Santa Fe College center fielder Keon Broxton is opting to take his chances with professional baseball and is ditching his education for a shot at the big leagues.
The freshman was selected in the third round of the 2009 MLB Draft on June 9 as the 95th pick by the Arizona Diamondbacks.Broxton, who helped propel the Saints into postseason play by hitting a three-run, walk-off home run in the first round of the state championship against St. Pete College in early May, was given a $400,000 signing bonus and is currently being represented by former Cincinnati Reds player Reggie Jefferson, according to Saints head coach Johnny Wiggs.
"It was a tough choice because Santa Fe was a great school for me," Broxton said in a phone interview before boarding a plane to Phoenix. "It made it even harder that we had a great season this past year."
Broxton said he hopes to be playing in the big leagues within three years but understands he will be playing in the minors for the near future.
The center fielder, who attended Lakeland High with UF athletes such as Chris Rainey and Maurkice and Mike Pouncey, was drafted last season during the 29th round but chose to attend college instead of heading straight into the major leagues from high school.
"Coming to SFC for a year was definitely a profitable decision on his part," Wiggs said. "If he had gone to a four-year school, he couldn't have been drafted (this year). By coming to Santa Fe, he was allowed to be drafted this season."
Broxton, the third junior college player drafted this year, is now the highest draft pick in SFC history. Previously, the highest pick was Ben Kozlowski, who was selected in the 12th round in 1999 by the Atlanta Braves.
The other two junior college players drafted before Broxton hailed from Chipola College and Hillsborough Community College. Pitcher Patrick Corbin of Chipola was the 80th pick, and Hillsborough outfielder Evan Chambers, Broxton's former high school teammate, was also selected in the third round.
Broxton said he is heading to Arizona this weekend to go through a routine physical and to have an EKG performed on him.
During the Saints' run at the JUCO World Series in late May, Broxton had five doubles, five home runs, 12 RBIs and hit over .500 in the six games SFC played before finishing second in the nation.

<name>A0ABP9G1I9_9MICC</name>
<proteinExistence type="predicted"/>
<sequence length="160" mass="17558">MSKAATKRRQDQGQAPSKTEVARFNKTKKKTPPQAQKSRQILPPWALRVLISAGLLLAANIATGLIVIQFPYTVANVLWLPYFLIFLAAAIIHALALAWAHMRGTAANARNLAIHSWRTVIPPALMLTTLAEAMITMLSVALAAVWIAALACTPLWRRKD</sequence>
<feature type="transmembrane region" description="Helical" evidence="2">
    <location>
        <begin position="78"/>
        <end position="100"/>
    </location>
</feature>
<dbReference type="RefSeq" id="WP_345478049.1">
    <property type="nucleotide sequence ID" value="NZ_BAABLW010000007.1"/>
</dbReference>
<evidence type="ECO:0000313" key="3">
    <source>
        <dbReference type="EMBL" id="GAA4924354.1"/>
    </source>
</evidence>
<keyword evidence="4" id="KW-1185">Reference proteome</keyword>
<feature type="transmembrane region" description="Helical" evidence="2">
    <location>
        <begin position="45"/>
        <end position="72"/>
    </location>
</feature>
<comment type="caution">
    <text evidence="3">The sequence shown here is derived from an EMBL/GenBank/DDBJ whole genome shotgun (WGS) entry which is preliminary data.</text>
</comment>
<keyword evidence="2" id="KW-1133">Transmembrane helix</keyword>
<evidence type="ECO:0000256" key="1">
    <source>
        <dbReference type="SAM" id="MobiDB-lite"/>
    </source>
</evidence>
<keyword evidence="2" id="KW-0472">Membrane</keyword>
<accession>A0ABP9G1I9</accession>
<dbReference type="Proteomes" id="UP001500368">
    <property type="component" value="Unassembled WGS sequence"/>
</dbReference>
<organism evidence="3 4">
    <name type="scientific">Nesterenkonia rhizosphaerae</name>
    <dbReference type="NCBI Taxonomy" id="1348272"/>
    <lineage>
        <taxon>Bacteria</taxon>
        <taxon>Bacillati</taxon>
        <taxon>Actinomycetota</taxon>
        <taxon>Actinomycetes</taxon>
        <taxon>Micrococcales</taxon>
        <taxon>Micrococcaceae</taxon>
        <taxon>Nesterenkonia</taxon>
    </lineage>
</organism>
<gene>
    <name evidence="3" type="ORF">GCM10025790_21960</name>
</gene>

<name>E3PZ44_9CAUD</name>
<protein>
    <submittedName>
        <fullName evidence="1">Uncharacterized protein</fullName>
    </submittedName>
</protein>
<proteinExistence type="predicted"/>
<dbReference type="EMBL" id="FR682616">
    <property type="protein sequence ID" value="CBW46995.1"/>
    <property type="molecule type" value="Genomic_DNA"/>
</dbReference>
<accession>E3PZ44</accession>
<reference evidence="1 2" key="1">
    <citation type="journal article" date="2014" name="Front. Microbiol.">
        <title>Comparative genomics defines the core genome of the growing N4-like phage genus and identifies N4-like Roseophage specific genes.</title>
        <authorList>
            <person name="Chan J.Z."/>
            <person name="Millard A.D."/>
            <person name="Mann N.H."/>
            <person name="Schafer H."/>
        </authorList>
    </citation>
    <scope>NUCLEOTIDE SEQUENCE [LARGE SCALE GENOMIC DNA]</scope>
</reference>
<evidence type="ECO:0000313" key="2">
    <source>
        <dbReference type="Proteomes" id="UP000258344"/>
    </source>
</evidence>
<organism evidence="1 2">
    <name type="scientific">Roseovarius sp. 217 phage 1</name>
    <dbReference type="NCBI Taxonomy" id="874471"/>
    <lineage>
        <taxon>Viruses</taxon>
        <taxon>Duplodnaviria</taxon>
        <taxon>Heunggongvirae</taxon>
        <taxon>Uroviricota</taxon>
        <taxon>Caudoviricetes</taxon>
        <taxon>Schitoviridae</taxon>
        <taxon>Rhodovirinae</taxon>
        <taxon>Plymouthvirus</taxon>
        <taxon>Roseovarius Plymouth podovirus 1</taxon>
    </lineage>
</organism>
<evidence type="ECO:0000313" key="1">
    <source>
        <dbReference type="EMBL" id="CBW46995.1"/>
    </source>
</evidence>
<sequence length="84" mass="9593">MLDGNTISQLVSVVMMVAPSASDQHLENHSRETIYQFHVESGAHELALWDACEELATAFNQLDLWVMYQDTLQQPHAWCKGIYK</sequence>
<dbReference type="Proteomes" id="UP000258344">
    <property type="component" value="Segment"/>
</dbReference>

"Guys like Keon who are drafted high get a lot of opportunity," Wiggs said. "He is a great athlete, and it would not surprise me at all if he is in the big leagues one day."
Throughout his freshman season, the 6-foot-3, 19-year-old hit .340 with 10 home runs, nine doubles, four triples and went 12 for 12 in stolen base attempts.
"I think hitting five home runs in four days said something to the scouts and showed them my potential," Broxton said. "Before the postseason, I may have been drafted in the 10th or 11th round, but after the JUCO World Series, I'd say my stock bumped up a couple of rounds."
Broxton is not the only player from the Gainesville area who was drafted.
LeVon Washington, a 17-year-old senior from Gainesville Buchholz High, was picked in the first round by the Tampa Bay Rays.
Washington, also a center fielder, had committed to UF prior to the MLB Draft but has since changed his mind. The 6-foot, 170-pounder informed UF head coach Kevin O'Sullivan that he would not be attending the university in hopes of one day playing at Tropicana Field.
Santa Fe commit Jeffrey Glenn was also drafted. Glenn, a senior from Winter Haven High, was selected in the ninth round as the 284th pick by the New York Mets. The Saints athletic department did not say whether Glenn would opt out of attending Santa Fe in the fall.
"I'm a pro-college kind of guy, but when you are drafted in the top three to five rounds it is very difficult to turn down life-changing money," Wiggs said. "But when you get that life-changing money like Keon got, you can invest it."
MLB teams have until Aug. 17 to sign picks. If the players do not sign, they are able to return to the draft next year.